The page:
MERRIMACK — Media outlets on Monday had the rare opportunity to tour three BAE Systems facilities, learning more about the world’s largest international defense company and how its software and equipment is helping to save lives.
While much of its work is classified, BAE Systems welcomed nearly 10 media outlets to participate in the unique event, including media organizations such as Aviation Week, Defense Daily, Defense News and the New Hampshire Union Leader.
BAE Systems is a global defense, security and aerospace company with employees worldwide. It delivers products and services for air, land and naval forces.
The defense company has facilities in Manchester, Merrimack, Nashua and Hudson. The Manchester site has 117 employees, while Merrimack has 711, Nashua has 2,853 and Hudson has 702 workers.
Tour participants were able to walk through the Worrell/Weeks Aircrew Protection Center in Merrimack, which opened nearly three years ago. The facility is used to test and evaluate complex survivability and protection systems in a simulated real-world environment, according to Murray Collette, technical director.
“We are doing things here that would take days to do in the field,” said Collette, explaining the state-of-the-art lab allows rigorous analysis of aircraft survivability equipment in an operationally representative environment.
Full-spectrum electronic warfare testing is done at the $20 million protection center, which helps reduce overall program costs because performance issues are resolved prior to field testing, Collette said.
The facility offers defensive countermeasure systems that can instantly sense and respond to threats such as missiles and other hostile fire. In addition to two flight motion simulators, a two-axis gantry simulates movable threats on an indoor and outdoor test range.
Inside the range, sensors are placed on an aircraft simulator that help it detect an infrared missile simulator. Once the virtual threat is recognized, a laser from the aircraft is sent to the missile’s eye, which essentially blinds the missile, throws it off course and corrupts its electronics.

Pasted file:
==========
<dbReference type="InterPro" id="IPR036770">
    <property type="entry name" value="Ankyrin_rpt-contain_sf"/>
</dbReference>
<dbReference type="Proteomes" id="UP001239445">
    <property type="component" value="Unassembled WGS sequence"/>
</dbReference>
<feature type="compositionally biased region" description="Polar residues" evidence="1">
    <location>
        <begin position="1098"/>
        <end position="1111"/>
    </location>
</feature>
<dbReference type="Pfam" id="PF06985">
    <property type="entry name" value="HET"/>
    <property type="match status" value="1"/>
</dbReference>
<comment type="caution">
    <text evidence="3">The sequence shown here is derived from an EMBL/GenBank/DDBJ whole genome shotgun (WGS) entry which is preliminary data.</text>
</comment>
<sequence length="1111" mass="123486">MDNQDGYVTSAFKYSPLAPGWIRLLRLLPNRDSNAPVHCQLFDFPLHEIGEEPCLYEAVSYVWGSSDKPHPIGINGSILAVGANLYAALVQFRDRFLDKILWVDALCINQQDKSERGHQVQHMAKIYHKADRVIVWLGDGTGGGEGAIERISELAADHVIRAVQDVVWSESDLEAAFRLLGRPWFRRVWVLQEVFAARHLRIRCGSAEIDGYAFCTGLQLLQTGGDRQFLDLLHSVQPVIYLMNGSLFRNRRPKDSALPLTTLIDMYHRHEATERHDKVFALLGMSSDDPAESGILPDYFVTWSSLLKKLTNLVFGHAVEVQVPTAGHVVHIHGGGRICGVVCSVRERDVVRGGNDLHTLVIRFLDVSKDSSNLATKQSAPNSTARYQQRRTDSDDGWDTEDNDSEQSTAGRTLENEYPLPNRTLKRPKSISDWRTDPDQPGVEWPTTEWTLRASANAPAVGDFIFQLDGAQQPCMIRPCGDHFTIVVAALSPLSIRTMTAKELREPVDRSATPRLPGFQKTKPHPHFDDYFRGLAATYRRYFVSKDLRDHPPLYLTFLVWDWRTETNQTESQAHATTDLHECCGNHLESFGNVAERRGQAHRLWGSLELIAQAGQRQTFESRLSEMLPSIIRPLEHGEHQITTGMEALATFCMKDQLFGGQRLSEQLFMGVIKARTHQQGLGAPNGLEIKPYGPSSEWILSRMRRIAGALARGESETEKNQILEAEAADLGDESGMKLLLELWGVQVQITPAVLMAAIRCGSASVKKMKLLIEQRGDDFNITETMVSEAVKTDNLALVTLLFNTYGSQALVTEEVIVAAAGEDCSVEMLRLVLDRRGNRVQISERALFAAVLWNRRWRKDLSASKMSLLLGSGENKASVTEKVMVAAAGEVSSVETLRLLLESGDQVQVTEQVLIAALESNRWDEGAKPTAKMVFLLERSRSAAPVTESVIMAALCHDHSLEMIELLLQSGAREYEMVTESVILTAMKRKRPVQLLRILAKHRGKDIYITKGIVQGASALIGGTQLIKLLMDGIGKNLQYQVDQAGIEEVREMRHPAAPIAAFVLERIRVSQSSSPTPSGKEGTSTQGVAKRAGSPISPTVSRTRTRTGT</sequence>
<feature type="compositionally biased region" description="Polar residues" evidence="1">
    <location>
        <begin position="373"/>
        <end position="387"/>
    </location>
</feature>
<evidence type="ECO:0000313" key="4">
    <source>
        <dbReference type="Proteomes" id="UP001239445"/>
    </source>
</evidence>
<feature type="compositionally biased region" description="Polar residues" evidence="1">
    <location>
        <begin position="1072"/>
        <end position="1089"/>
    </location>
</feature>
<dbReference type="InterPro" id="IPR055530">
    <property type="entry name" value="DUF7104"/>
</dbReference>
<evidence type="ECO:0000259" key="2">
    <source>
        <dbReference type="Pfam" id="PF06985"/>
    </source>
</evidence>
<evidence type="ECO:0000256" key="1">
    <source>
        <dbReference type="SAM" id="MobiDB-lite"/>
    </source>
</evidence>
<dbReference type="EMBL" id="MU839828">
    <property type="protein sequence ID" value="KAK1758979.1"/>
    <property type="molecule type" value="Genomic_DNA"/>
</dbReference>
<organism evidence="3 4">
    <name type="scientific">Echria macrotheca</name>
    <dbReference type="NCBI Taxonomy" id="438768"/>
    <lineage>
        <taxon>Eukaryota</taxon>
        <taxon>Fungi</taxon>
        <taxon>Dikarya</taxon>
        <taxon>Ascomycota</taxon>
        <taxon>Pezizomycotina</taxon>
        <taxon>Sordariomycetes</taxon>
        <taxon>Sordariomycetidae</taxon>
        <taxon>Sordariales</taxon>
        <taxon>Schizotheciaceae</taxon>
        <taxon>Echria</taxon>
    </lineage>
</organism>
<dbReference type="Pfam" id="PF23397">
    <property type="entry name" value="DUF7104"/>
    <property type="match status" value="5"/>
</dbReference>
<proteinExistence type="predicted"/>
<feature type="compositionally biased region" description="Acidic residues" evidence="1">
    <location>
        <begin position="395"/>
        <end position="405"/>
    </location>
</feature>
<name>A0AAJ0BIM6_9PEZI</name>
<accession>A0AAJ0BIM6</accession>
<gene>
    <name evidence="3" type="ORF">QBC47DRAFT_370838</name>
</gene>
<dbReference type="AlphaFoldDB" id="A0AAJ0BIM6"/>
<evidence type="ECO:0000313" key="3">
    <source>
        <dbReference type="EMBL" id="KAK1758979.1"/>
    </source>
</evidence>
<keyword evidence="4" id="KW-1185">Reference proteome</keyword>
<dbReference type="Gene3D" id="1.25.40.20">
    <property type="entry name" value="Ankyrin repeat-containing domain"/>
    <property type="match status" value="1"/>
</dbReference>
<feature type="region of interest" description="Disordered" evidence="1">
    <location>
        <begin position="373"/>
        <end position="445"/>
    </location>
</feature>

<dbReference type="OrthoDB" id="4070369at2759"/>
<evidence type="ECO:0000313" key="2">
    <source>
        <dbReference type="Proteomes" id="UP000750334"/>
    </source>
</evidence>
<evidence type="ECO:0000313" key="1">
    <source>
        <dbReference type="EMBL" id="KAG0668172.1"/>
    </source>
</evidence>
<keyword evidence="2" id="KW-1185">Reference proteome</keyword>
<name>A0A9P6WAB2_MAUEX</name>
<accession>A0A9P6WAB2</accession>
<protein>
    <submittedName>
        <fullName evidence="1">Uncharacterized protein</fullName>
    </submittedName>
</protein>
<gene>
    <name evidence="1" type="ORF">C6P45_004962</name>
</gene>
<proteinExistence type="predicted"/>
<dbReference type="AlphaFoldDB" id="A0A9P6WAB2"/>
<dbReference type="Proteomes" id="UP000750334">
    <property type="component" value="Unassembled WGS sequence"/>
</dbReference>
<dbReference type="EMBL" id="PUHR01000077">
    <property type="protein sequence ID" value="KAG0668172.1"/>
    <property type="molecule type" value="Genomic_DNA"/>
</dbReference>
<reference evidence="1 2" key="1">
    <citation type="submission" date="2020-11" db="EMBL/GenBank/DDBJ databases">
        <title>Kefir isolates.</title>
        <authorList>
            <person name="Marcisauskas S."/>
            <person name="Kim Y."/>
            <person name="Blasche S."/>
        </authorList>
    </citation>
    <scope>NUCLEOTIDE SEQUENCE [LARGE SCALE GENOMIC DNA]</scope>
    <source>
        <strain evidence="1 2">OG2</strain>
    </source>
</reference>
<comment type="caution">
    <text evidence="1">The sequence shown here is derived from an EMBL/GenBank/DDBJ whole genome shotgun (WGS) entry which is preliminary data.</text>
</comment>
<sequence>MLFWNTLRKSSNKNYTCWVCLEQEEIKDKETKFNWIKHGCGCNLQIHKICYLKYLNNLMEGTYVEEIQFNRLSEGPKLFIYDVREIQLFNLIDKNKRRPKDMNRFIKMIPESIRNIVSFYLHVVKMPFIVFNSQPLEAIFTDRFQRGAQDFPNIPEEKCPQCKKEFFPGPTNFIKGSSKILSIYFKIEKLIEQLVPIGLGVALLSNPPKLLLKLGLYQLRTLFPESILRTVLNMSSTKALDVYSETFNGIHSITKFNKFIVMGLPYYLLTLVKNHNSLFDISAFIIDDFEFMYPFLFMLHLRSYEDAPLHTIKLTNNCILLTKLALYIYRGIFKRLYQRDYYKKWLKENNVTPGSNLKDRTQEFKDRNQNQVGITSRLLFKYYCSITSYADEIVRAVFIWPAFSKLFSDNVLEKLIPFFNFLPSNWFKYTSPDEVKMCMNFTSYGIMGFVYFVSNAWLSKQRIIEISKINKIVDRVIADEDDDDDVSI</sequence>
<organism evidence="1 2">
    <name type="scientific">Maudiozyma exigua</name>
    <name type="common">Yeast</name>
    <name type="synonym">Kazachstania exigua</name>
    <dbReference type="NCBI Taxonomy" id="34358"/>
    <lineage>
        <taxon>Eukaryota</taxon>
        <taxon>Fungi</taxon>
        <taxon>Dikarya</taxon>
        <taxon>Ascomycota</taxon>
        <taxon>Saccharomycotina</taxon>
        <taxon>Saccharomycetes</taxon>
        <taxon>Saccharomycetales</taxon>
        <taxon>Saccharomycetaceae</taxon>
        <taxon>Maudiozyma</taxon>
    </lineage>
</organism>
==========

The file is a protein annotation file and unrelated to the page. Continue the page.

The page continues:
The equipment created and tested at BAE Systems is housed on nearly every U.S. Army helicopter, said Collette, adding the company is not only working to help military personnel, but civilians as well.
Although Congress has shelved a jamming laser beam program created by BAE Systems, the JETEYE, it has been created for potential future use on commercial airplanes. The JETEYE is described as a commercial airliner infrared missile protection system.
“We are really trying to push our systems to the limits,” he said, explaining that noise, heat and clutter are added to simulations within the testing environment. “We emulate all of those threats and conditions in here.”
Currently in the lab, about 150 employees are working on CIRCM, with preliminary design reviews expected to take place this week. CIRCM is the company’s next generation integrated aircraft survivability and protection solution for the U.S. Army.
While the economy has stalled some projects, as it takes longer to get select programs under contract because of furloughs, BAE Systems still has a strong portfolio with few projects being canceled, Collette said.
Although workers would not discuss what percentage of projects are classified, Paul Squires at the Dr. John R. Kreick Infrared Jam and Simulation Lab in Nashua said his company works closely with government agencies and facilities such as the Missile and Space Intelligence Center and the Army Research Laboratory at White Sands Missile Range.
There is an active, classified email exchange to allow for quick responses to questions and concerns from the various agencies and departments, said Squires, a physicist.
“The threats are out there,” said Squires, acknowledging the need to continuously search for new and innovative technology. “As laser technology has advanced, our lasers have become more capable and more powerful. We are always looking at improving our techniques.”
BAE Systems’ Electronic Systems has more than 10,000 employees, more than 20 locations and a revenue of nearly $4 billion. It serves not only the U.S. government and defense industry, but international defense and commercial services as well.
The company’s Common Missile Warning System has protected soldiers from infrared-guided missiles for more than 50 years, according to data provided by BAE Systems.